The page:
When, however, there is no ambiguity of grammatical construction, but the words themselves require definition, recourse is properly had to extrinsic evidence. Here it is necessary to learn from extrinsic sources the meaning usually attached to these words at the time the Constitution was framed and, presumably, by those who framed and adopted the Constitution. Examples of such technical terms are "letters of marque and reprisal," "ex post facto," "bill of attainder," "bankruptcy," "admiralty," "equity," "direct tax," "duties," "imposts," "excises," "piracy," "habeas corpus," "citizen," "alliance," "confederation," "republican form of government," "infamous crime," "commerce," etc. The technical term "treason" is defined in the Constitution itself.
One of the principal questions involved in the Dred Scott case was as to the definition of the term "citizens of different States" as employed in Article III of the Constitution. The Insular Cases in considerable measure turned upon the meaning to be ascribed to the expression "United States." In Texas v. White it was necessary to enter into a careful definition of the terms "state " and "government" in order clearly to distinguish them.
As has been repeatedly declared by the courts the best rule for interpreting the technical terms employed in the Constitution is to give to them the meaning which they had at the time that instrument was framed and adopted. When the terms are technical law terms they are to be given the meaning attached to them in the English common law.25
25 The Supreme Court in South Carolina v. United States (199 U. S. 437; 26 Sup. Ct. Rep. 110; 50 L. ed. 261) states this doctrine as follows: "It must also be remembered that the framers of the Constitution were not mere visionaries, toying with speculations or theories, but practical men dealing with the facts of political life as they understood them: putting into form the government they were creating and prescribing, in language clear and intelligible, the powers that government was to take. Mr. Chief Justice Marshall, in Gibbons v. Ogden (9 Wheat. 1, 188: 6 L. ed. 23) well declared: 'As men whose intentions require no concealment generally employ the words which most directly and aptly express the ideas they intend to convey, the enlightened patriots who framed our Constitution, and the people who adopted it, must be understood to have employed words in their natural sense, and to have intended what they have said.' One other fact must be borne in mind, and that is, in interpreting the Constitution we must have recourse to the common law. As said by Mr. Justice Matthews in Smith v. Alabama (124 U, S. 465: 8 Sup. Ct. Rep. 564: 31 L. ed. 508): 'The interpretation of the Constitution of the United States is necessarily influenced by the fact that its provisions are framed in the language of the English common law, and are to be read in the light of its history.' And by Mr. Justice Gray in United States v. Wong Kim Ark (169 U. S. 649: 18 Sup. Ct. Rep. 456; 42 L. ed. 890): 'In this, as in other respects, it must be interpreted in the light of the common law, the principles and history of which were familiarly known to the framers of the Constitution. Minor v. Happersett (21 Wall 162: 22 L. ed. 627); Ex parte Wilson (114 U. S. 417; 5 Sup. Ct. Rep. 935; 29 L. ed. 89); Boyd v. United States (116 U. S. 616; 6 Sup. ( Ct. Rep. 524; 29 L. ed. 746): Smith v. Alabama (124 U. S. 465; 8 Sup. Ct. Rep. 564: 31 L. ed. 508). The language of the Constitution, as has been well said, could not be understood without reference to the common law. 1 Kent. Com. 336; Bradley. J., in Moore v. United States (91 U. S. 270; 23 L. ed. 346).' To determine the extent of the grants of power, we must, therefore, place ourselves in the position of the men who framed and adopted the Constitution, and inquire what they must have understood to be the meaning and scope of those grants."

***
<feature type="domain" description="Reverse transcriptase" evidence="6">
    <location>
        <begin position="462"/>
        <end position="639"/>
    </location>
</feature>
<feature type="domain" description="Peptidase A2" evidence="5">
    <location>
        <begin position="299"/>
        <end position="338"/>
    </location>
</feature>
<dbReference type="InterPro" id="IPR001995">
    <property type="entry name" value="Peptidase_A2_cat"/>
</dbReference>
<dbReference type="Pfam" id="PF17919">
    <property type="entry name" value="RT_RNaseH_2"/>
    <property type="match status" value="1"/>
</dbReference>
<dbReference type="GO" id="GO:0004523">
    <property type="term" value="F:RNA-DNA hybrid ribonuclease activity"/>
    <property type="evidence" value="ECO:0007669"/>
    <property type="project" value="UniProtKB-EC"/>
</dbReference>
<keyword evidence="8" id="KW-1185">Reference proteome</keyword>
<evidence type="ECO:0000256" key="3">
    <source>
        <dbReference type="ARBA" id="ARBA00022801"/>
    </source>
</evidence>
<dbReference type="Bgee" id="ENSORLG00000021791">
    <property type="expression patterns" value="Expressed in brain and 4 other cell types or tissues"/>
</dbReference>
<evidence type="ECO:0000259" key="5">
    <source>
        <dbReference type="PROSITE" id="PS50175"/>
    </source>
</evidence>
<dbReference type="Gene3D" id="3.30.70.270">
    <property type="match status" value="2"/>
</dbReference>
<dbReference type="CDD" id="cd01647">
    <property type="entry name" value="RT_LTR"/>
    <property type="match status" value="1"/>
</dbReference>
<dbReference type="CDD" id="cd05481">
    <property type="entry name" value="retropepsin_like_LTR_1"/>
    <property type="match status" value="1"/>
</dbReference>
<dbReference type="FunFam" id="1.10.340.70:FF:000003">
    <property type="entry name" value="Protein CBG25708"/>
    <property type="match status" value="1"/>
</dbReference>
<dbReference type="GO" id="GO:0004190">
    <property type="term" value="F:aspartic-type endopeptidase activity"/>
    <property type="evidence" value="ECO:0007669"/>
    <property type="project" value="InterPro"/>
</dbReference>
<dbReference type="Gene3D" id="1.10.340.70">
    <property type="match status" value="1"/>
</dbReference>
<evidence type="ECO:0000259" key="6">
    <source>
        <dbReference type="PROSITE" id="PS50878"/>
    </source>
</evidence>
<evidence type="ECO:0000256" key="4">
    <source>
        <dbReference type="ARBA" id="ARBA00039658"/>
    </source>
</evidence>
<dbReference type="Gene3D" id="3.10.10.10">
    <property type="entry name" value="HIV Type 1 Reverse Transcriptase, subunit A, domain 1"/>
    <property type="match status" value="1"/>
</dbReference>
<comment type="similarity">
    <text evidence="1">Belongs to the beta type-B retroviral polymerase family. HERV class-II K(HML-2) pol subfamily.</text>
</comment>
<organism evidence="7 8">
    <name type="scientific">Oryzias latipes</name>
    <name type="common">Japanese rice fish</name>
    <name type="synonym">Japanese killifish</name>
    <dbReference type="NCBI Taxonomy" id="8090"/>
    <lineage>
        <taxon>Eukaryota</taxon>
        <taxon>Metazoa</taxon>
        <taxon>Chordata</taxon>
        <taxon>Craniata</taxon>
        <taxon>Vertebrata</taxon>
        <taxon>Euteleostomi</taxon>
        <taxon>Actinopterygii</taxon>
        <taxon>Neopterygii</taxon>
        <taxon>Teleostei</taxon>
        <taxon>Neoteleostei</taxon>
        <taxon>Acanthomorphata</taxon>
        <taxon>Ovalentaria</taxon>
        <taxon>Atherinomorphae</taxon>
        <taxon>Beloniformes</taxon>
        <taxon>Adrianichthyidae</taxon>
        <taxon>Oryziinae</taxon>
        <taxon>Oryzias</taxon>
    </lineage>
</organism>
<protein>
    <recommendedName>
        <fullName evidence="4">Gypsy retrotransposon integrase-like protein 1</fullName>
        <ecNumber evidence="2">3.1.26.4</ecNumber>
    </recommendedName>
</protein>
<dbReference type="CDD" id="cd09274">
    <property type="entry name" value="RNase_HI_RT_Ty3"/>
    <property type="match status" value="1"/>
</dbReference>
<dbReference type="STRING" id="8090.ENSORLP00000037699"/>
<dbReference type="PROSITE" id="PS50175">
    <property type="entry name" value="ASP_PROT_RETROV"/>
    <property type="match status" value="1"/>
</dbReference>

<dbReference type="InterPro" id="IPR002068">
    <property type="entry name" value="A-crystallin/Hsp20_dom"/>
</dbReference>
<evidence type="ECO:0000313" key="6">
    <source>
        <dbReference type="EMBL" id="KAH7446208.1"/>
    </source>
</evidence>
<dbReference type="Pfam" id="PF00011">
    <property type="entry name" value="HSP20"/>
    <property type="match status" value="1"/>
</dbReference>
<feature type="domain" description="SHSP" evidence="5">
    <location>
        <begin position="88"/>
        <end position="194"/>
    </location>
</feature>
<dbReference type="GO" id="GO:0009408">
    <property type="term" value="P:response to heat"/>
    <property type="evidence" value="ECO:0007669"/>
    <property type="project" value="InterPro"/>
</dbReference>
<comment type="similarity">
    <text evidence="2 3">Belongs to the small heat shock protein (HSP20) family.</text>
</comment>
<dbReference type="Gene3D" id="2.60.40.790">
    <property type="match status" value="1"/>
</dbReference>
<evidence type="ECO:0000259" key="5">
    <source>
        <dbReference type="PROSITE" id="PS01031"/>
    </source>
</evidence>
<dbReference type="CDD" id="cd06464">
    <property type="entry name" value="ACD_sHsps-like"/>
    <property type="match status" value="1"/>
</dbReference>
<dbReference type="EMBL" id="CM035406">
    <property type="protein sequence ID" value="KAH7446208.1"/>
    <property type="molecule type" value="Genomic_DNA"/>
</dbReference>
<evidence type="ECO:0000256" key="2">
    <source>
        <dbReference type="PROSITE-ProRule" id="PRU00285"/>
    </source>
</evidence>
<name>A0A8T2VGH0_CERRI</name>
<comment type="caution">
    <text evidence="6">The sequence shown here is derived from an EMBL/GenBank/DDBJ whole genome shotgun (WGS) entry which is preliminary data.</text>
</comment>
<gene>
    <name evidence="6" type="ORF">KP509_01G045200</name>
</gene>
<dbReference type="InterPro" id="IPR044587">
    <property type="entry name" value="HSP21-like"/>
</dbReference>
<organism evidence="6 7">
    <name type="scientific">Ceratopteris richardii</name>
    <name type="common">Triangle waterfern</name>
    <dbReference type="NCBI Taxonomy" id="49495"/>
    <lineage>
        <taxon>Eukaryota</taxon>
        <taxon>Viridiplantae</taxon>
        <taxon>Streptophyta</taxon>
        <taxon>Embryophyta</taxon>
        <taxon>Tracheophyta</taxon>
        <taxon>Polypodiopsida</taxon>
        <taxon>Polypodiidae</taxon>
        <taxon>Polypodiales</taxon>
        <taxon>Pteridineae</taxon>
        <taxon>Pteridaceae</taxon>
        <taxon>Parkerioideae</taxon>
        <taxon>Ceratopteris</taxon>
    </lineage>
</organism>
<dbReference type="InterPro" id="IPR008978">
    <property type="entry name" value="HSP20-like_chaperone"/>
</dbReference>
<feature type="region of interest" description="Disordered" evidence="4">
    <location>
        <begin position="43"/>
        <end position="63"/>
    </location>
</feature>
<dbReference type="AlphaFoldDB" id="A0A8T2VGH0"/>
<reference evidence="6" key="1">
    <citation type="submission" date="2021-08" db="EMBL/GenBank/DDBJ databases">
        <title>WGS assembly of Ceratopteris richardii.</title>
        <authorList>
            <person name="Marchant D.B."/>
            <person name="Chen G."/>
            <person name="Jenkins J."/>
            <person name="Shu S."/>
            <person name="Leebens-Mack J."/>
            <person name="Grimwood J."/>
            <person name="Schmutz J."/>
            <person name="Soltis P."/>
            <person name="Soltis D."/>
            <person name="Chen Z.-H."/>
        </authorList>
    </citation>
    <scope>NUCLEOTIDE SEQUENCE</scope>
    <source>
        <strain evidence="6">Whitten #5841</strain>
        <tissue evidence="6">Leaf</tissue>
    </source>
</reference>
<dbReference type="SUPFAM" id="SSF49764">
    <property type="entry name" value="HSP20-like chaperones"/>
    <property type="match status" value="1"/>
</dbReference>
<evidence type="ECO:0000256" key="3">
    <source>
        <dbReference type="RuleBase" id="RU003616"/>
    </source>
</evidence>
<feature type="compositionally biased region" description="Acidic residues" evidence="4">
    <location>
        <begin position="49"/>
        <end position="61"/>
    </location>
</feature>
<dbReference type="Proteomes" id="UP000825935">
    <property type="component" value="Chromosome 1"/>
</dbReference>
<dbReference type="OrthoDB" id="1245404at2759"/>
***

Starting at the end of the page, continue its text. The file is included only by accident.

In a few instances it is, however, to be observed, that the Supreme Court has refused to give to technical terms the meanings attached to them in 1789 by the common law. This has been so especially with reference to the words "admiralty" and "bankruptcy" both of which terms have been given a broader meaning' than that furnished by the English common law. Commenting upon this Pomeroy properly says: "The true rule would seem to be this: Where words having a well known, technical sense by the English law are used in the Constitution, and these words are keys to the clauses which protect the private rights and liberties of the people, and especially of clauses which impose direct restraints upon the government in respect of such rights and liberties, and the technical sense itself is necessary for the complete protection of the individual citizen, this signification must still be retained in any interpretation of these provisions. But on the other hand, where words which had a technical meaning by the English law, are used in clauses which relate to the general functions of legislation and administration, and to the .political organization and powers of the government, such sense must be attributed to them as will best carry out the design of the whole organic law, whether that signification be broader or narrower than the one which had received the sanction of the English Parliament and courts."26